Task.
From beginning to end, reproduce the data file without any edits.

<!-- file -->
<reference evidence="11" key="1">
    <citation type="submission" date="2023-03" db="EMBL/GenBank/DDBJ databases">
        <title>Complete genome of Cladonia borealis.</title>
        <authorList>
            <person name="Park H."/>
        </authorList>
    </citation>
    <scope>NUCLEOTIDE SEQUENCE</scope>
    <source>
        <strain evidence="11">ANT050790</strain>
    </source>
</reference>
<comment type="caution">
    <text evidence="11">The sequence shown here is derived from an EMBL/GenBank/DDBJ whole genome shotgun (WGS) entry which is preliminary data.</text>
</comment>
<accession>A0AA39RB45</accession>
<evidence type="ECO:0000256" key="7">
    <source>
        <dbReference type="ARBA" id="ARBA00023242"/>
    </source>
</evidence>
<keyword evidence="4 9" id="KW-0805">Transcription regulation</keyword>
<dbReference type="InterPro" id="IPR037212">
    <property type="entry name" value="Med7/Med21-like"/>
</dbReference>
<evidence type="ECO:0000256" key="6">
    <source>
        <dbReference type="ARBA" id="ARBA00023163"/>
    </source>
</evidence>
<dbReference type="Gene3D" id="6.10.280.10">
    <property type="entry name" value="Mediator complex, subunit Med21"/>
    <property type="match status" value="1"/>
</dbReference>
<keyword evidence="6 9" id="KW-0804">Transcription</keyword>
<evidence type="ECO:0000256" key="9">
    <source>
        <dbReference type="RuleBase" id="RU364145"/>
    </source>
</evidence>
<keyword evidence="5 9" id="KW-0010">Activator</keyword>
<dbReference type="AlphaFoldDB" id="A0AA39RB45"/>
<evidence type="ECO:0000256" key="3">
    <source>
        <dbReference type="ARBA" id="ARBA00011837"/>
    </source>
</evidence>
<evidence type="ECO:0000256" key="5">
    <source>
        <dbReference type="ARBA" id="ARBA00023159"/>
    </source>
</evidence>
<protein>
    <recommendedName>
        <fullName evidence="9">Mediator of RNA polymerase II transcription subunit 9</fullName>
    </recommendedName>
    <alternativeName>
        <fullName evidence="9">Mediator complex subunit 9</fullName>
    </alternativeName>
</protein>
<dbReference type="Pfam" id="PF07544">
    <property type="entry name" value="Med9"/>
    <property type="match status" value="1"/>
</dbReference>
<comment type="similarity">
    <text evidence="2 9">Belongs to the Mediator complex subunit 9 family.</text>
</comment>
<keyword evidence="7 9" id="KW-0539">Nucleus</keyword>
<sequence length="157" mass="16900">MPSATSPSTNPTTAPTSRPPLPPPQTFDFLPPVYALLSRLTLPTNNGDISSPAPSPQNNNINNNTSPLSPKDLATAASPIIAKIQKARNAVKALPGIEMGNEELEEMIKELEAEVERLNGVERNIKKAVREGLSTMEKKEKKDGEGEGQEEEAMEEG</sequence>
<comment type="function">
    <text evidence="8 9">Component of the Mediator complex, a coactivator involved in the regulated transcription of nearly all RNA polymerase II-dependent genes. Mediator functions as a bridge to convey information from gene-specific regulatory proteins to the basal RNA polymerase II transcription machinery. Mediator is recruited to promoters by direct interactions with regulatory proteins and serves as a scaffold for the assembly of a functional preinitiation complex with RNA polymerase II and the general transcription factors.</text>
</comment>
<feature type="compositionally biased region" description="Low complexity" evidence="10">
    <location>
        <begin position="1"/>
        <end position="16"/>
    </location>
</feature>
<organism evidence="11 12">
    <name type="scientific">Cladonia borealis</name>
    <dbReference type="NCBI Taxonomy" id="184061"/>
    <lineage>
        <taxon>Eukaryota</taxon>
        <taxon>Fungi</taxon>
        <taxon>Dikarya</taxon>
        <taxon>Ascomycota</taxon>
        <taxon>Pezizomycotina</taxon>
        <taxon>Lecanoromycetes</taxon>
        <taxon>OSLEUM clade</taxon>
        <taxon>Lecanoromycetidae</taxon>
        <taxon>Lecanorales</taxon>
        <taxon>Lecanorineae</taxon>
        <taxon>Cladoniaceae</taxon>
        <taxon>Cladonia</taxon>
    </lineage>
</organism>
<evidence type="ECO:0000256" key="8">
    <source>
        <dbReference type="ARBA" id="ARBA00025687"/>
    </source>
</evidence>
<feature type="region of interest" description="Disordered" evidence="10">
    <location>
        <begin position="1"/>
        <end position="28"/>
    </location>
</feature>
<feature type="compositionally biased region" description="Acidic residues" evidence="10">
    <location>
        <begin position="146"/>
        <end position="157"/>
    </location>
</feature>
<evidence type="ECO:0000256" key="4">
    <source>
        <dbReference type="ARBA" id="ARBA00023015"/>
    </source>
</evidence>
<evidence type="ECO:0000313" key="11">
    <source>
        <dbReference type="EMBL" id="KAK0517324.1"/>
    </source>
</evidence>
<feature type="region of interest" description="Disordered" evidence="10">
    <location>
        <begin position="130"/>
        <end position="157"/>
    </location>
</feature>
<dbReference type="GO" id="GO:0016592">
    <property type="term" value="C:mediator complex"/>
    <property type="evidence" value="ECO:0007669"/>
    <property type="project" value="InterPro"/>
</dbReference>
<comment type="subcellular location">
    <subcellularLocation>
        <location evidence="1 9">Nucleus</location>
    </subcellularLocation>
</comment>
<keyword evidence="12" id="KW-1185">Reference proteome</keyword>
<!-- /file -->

<reference evidence="11" key="1">
    <citation type="submission" date="2023-03" db="EMBL/GenBank/DDBJ databases">
        <title>Complete genome of Cladonia borealis.</title>
        <authorList>
            <person name="Park H."/>
        </authorList>
    </citation>
    <scope>NUCLEOTIDE SEQUENCE</scope>
    <source>
        <strain evidence="11">ANT050790</strain>
    </source>
</reference>
<comment type="caution">
    <text evidence="11">The sequence shown here is derived from an EMBL/GenBank/DDBJ whole genome shotgun (WGS) entry which is preliminary data.</text>
</comment>
<accession>A0AA39RB45</accession>
<evidence type="ECO:0000256" key="7">
    <source>
        <dbReference type="ARBA" id="ARBA00023242"/>
    </source>
</evidence>
<keyword evidence="4 9" id="KW-0805">Transcription regulation</keyword>
<dbReference type="InterPro" id="IPR037212">
    <property type="entry name" value="Med7/Med21-like"/>
</dbReference>
<evidence type="ECO:0000256" key="6">
    <source>
        <dbReference type="ARBA" id="ARBA00023163"/>
    </source>
</evidence>
<dbReference type="Gene3D" id="6.10.280.10">
    <property type="entry name" value="Mediator complex, subunit Med21"/>
    <property type="match status" value="1"/>
</dbReference>
<keyword evidence="6 9" id="KW-0804">Transcription</keyword>
<evidence type="ECO:0000256" key="9">
    <source>
        <dbReference type="RuleBase" id="RU364145"/>
    </source>
</evidence>
<keyword evidence="5 9" id="KW-0010">Activator</keyword>
<dbReference type="AlphaFoldDB" id="A0AA39RB45"/>
<evidence type="ECO:0000256" key="3">
    <source>
        <dbReference type="ARBA" id="ARBA00011837"/>
    </source>
</evidence>
<evidence type="ECO:0000256" key="5">
    <source>
        <dbReference type="ARBA" id="ARBA00023159"/>
    </source>
</evidence>
<protein>
    <recommendedName>
        <fullName evidence="9">Mediator of RNA polymerase II transcription subunit 9</fullName>
    </recommendedName>
    <alternativeName>
        <fullName evidence="9">Mediator complex subunit 9</fullName>
    </alternativeName>
</protein>
<dbReference type="Pfam" id="PF07544">
    <property type="entry name" value="Med9"/>
    <property type="match status" value="1"/>
</dbReference>
<comment type="similarity">
    <text evidence="2 9">Belongs to the Mediator complex subunit 9 family.</text>
</comment>
<keyword evidence="7 9" id="KW-0539">Nucleus</keyword>
<sequence length="157" mass="16900">MPSATSPSTNPTTAPTSRPPLPPPQTFDFLPPVYALLSRLTLPTNNGDISSPAPSPQNNNINNNTSPLSPKDLATAASPIIAKIQKARNAVKALPGIEMGNEELEEMIKELEAEVERLNGVERNIKKAVREGLSTMEKKEKKDGEGEGQEEEAMEEG</sequence>
<comment type="function">
    <text evidence="8 9">Component of the Mediator complex, a coactivator involved in the regulated transcription of nearly all RNA polymerase II-dependent genes. Mediator functions as a bridge to convey information from gene-specific regulatory proteins to the basal RNA polymerase II transcription machinery. Mediator is recruited to promoters by direct interactions with regulatory proteins and serves as a scaffold for the assembly of a functional preinitiation complex with RNA polymerase II and the general transcription factors.</text>
</comment>
<feature type="compositionally biased region" description="Low complexity" evidence="10">
    <location>
        <begin position="1"/>
        <end position="16"/>
    </location>
</feature>
<organism evidence="11 12">
    <name type="scientific">Cladonia borealis</name>
    <dbReference type="NCBI Taxonomy" id="184061"/>
    <lineage>
        <taxon>Eukaryota</taxon>
        <taxon>Fungi</taxon>
        <taxon>Dikarya</taxon>
        <taxon>Ascomycota</taxon>
        <taxon>Pezizomycotina</taxon>
        <taxon>Lecanoromycetes</taxon>
        <taxon>OSLEUM clade</taxon>
        <taxon>Lecanoromycetidae</taxon>
        <taxon>Lecanorales</taxon>
        <taxon>Lecanorineae</taxon>
        <taxon>Cladoniaceae</taxon>
        <taxon>Cladonia</taxon>
    </lineage>
</organism>
<evidence type="ECO:0000256" key="8">
    <source>
        <dbReference type="ARBA" id="ARBA00025687"/>
    </source>
</evidence>
<feature type="region of interest" description="Disordered" evidence="10">
    <location>
        <begin position="1"/>
        <end position="28"/>
    </location>
</feature>
<feature type="compositionally biased region" description="Acidic residues" evidence="10">
    <location>
        <begin position="146"/>
        <end position="157"/>
    </location>
</feature>
<evidence type="ECO:0000256" key="4">
    <source>
        <dbReference type="ARBA" id="ARBA00023015"/>
    </source>
</evidence>
<evidence type="ECO:0000313" key="11">
    <source>
        <dbReference type="EMBL" id="KAK0517324.1"/>
    </source>
</evidence>
<feature type="region of interest" description="Disordered" evidence="10">
    <location>
        <begin position="130"/>
        <end position="157"/>
    </location>
</feature>
<dbReference type="GO" id="GO:0016592">
    <property type="term" value="C:mediator complex"/>
    <property type="evidence" value="ECO:0007669"/>
    <property type="project" value="InterPro"/>
</dbReference>
<comment type="subcellular location">
    <subcellularLocation>
        <location evidence="1 9">Nucleus</location>
    </subcellularLocation>
</comment>
<keyword evidence="12" id="KW-1185">Reference proteome</keyword>